Posts Tagged ‘abbott and costello’
Sometimes it just hits me again, how thankful I am.
You need to know that I grew up during a time when swing dancing was absolutely unavailable as an option. In the Seventies and Eighties, people were doing a lot of strange things, but swing dancing was definitely not one of them.
I didn’t know about it, but I craved it.
There were so many places where my life almost intersected with swing dancing:
- When I was ten years old, I had a little portable record player. My dad used to let me listen to his collection of 45s. I’d hang out by myself in my room, dancing to old rock-and-roll songs, twirling around in a swooshy skirt I’d made for myself out of an old tablecloth. This was strange behavior. My favorite song? Bobby Darin’s “Mack the Knife.”
- At age twelve, my favorite movie was “Thoroughly Modern Millie.” I loved the dance scene in particular – a Charleston-ish choreography dealie – and I was sad that people didn’t still dance that way. That Halloween I made myself a pretty cool flapper costume out of a couple of old pillowcases. No one knew what I was supposed to be.
- In Junior High, I hated PE, except for one semester. That was when we had a unit on ballroom dancing. Everyone besides me despised it, or at least pretended to, but I wasn’t that cool. I loved it. My favorite part was when they taught us six-count swing, and my favorite song to dance to was “In the Mood.” I was a total dweeb, and I didn’t even care.
- At around the same time, I was big into Abbott and Costello movies. Remember, children, this was before cable TV. Channel Twelve used to show “Abbott and Costello Theater” every Sunday afternoon. My favorite movie? “Buck Privates.” Especially the big dance number.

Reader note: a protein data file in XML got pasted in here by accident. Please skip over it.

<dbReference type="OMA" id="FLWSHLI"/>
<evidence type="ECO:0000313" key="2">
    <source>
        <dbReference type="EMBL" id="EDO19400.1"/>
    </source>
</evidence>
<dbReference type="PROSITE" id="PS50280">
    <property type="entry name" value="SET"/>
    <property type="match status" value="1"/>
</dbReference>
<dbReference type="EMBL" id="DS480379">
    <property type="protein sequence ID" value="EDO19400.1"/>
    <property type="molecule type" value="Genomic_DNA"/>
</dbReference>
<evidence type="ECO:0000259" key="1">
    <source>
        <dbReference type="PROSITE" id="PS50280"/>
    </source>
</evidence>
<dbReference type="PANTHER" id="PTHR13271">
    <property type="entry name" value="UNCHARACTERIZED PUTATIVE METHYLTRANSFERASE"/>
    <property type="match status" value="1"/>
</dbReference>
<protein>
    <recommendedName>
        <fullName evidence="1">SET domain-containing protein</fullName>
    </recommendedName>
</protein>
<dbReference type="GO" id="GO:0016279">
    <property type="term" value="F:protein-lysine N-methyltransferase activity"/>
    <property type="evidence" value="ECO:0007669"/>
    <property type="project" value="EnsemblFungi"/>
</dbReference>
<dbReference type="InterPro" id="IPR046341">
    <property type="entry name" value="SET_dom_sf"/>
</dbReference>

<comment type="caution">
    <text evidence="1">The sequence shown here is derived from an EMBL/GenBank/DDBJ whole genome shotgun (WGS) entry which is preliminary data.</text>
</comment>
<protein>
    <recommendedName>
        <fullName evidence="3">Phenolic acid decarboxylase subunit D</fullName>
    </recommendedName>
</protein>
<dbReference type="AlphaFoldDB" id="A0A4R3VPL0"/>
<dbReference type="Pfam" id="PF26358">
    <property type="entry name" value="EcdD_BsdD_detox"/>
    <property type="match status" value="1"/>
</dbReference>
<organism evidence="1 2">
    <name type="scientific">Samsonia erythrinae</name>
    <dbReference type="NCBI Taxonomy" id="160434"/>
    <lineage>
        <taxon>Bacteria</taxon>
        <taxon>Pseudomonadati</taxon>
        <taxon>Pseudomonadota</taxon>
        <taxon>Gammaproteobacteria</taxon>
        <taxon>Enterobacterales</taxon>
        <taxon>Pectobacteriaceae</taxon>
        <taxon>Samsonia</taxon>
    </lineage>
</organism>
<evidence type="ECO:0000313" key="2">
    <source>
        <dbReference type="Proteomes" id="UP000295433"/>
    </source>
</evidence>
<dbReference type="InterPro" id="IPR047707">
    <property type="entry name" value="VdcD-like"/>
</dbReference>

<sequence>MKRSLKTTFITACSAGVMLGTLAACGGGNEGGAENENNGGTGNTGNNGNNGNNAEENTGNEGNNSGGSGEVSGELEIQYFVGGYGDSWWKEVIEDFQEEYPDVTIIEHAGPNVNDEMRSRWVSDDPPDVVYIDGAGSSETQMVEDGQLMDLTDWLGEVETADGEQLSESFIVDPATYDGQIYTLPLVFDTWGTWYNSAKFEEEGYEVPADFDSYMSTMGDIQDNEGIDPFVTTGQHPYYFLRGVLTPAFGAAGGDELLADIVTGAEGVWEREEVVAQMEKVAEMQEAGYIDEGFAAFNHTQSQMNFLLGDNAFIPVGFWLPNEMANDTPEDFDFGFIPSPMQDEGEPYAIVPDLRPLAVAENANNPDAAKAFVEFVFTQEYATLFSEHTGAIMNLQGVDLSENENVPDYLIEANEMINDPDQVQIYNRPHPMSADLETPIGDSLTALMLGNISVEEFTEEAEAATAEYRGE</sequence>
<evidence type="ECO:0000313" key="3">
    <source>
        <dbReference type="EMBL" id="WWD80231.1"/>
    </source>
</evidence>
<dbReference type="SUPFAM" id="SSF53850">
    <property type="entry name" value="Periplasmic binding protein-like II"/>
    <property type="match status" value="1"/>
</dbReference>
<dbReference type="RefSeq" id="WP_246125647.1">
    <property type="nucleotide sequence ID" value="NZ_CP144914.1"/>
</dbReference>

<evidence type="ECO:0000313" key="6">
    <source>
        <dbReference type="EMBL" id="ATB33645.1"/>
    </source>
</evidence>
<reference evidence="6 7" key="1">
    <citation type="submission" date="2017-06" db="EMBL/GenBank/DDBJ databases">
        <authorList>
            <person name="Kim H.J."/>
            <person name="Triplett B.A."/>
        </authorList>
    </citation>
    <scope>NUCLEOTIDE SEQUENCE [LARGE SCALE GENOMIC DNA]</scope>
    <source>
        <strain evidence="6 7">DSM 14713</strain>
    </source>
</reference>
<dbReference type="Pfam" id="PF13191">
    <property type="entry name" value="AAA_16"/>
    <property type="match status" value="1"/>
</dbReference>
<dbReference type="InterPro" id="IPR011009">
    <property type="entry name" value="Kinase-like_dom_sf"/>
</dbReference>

- Once during high school my parents, knowing my love of anachronistic music, took me to an outdoor Big Band “concert.” Lots of middle-aged people sitting around on the grass, politely listening to this music that made me want to get up and jump around. They just sat there. It made me really sad.
- In college, I liked going to dances. These consisted of a lot of inebriated people stuffed into a dorm basement, jumping up and down to really loud music by the Sex Pistols, Devo and the B-52s. It was fun, but I couldn’t help feeling that something was missing.
- My freshman year, I spent the summer with some friends in Southern California, and I went to see The Smiths at the Hollywood Palladium. Now in the Forties, the Palladium was a popular swing dancing venue, and it has recently been renovated, but during the Eighties, when I was there, it was “in decline.” A real dump, actually. And I practically got my leg broke in the mosh pit.
I just think it’s miraculous that today I live in a culture where I have the opportunity to go swing dancing as often as I wish. I’m thankful that everything came together this way. I’m thankful for everyone who participates in this with me. I’m thankful for the community of swing dancers who make this possible.
From the bottom of my heart, everyone, thank you.
(P.S. Read Rebecca Brightly’s post here – her “unthinkable” situation describes the world I grew up in. Kids, don’t let this happen to you.)